Helzberg Hall has served as the catalyst for these achievements. As we perform in the crystalline acoustic of this stunning hall, we are reminded that excellence requires vision and dedication. We are committed to this journey.
Needs Statement The Kansas City Symphony is committed to ensuring that the experience of live performance is accessible to people throughout our diverse community by keeping ticket prices affordable. Because ticket sales cover only a fraction of the cost of a Symphony performance, the bulk of the Symphony's program and operating costs are funded by the generous support of foundation, individual and corporate donors. Every contribution, no matter the size, is important to the financial well-being of the Symphony and our ability to serve the community.
Service Categories
Symphony Orchestras
Areas of Service
MO - Jackson County
MO - Clay County
MO - Platte County
KS - Wyandotte County
KS - Johnson County
MO - Eastern Jackson Co
MO - Jackson County Urban Core
KS - Wyandotte County Urban Core
While the majority of the Symphony's audience comes from a 150-mile radius around Greater Kansas City, an increasing number of people throughout the country are coming to Kansas City to hear the Symphony as well as enjoy other cultural offerings. In the 2016-2017 season, the Symphony had ticket buyers from 987 communities in 49 states, the District of Columbia, Puerto Rico, and eight foreign countries. 
CEO/Executive Director/Board Chair Statement
We are incredibly fortunate to have so many opportunities in our community to enjoy the arts. The Symphony is integral to the "arts ecology" in our region and is committed to its leadership role. Yes, we must continue to face the significant challenges of broadening donor support while building new audiences and bringing back previous audiences, but there are clear signs that our community values the Symphony and the standard of excellence it has come to represent. 
In the midst of ongoing economic difficulties for states and our national government, the Symphony -- and all arts organizations -- have an important role to maintain our cultural infrastructure. Whether through one-on-one conversations or taking the opportunity at group meetings to tell our story, we must focus on the viability of arts organizations for the long-term. We must expand the donor base for our great resident orchestra -- musicians who live here, pay taxes, teach our children and bring economic stimulus to our region. We must make difficult choices as we steward this important public trust, but our commitment to excellence – and the people involved – is unwavering.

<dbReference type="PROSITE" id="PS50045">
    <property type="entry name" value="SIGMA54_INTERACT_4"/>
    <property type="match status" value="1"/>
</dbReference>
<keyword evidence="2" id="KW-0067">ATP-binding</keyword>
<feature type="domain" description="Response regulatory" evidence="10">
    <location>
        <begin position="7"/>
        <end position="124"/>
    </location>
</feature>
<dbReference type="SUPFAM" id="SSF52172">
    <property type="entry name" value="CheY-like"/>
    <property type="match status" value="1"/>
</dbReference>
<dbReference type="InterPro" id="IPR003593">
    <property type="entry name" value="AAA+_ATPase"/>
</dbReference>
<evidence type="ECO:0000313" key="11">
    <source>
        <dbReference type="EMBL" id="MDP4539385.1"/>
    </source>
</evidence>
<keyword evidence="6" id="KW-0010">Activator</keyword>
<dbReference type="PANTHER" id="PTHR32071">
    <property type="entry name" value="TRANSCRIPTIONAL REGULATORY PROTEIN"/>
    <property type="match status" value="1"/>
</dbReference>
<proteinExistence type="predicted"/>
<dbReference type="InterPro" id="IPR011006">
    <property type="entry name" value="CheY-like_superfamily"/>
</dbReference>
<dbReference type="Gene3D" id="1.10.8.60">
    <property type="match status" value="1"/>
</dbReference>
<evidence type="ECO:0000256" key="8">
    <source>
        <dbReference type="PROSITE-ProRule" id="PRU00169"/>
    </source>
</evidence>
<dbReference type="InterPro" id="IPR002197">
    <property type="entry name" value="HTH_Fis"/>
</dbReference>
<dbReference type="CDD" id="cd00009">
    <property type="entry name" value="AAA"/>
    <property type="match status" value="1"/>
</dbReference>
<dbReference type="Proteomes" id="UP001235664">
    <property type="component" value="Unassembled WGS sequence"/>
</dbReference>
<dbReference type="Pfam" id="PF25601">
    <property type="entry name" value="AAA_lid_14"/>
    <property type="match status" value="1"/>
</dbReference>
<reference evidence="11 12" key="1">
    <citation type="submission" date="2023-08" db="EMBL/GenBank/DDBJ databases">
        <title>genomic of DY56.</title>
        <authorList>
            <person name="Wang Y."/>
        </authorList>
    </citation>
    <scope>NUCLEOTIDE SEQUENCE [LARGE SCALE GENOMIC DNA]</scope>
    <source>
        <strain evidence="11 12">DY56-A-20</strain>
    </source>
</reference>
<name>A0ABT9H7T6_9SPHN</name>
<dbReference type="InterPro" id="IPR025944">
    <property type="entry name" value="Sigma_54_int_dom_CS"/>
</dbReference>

The generosity of individual and foundation donors has enabled the Symphony to sustain fiscal responsibility and balance. Naturally, it continues to be a priority for the Board of Directors to identify new donors and to seek continuing and increasing support from existing contributors.  It is more important than ever that the Symphony diversify its economic base without compromising the tremendous strides in artistic development that have taken place in recent years. The Symphony's Board of Directors represents a broad cross-section of our community with each director committed to the challenges ahead. Through the support of many generous donors and the incredible leadership of Music Director Michael Stern, we have experienced great artistic growth of our orchestra. Our attendance is strong and performing in Helzberg Hall at the Kauffman Center for the Performing Arts is a dream come true. We are deeply grateful to all those who play a part in making the Kansas City Symphony flourish.
The Symphony's Classical Series offers 42 performances of 14 different programs that combine timeless classics with pivotal modern works and groundbreaking contemporary pieces, mixing internationally-renowned soloists with rising stars. The four-concert Pops Series draws a diverse audience through programs offering a wide variety of musical styles and nationally-known guest performers. The Family Series consists of shorter concerts in a format that appeals to the young imagination.
The free Happy Hour Series consists of several short programs designed to present an informal taste of chamber music. The Classics Uncorked Series offers orchestra concerts that explore repertoire in a casual atmosphere with the opportunity for relaxed social interaction. Our Screenland at the Symphony Series presents classic movies with the score performed live.
Holiday programming includes Handel's "Messiah" and Christmas Festival. We also offer numerous special concerts each year featuring top artists.   
Category Arts, Culture & Humanities, General/Other Music
Population Served General/Unspecified, ,
Program is linked to organization's mssion Yes
Short-Term Success The Symphony's Music Director, Michael Stern, recognized as one of the most dynamic and talented conductors of his generation, is leading the Symphony to new levels of artistic excellence and is drawing many of the most accomplished artists in classical music to appear with the Symphony. Continued ability to draw top artists and strong attendance/ticket revenue are markers of this excellence.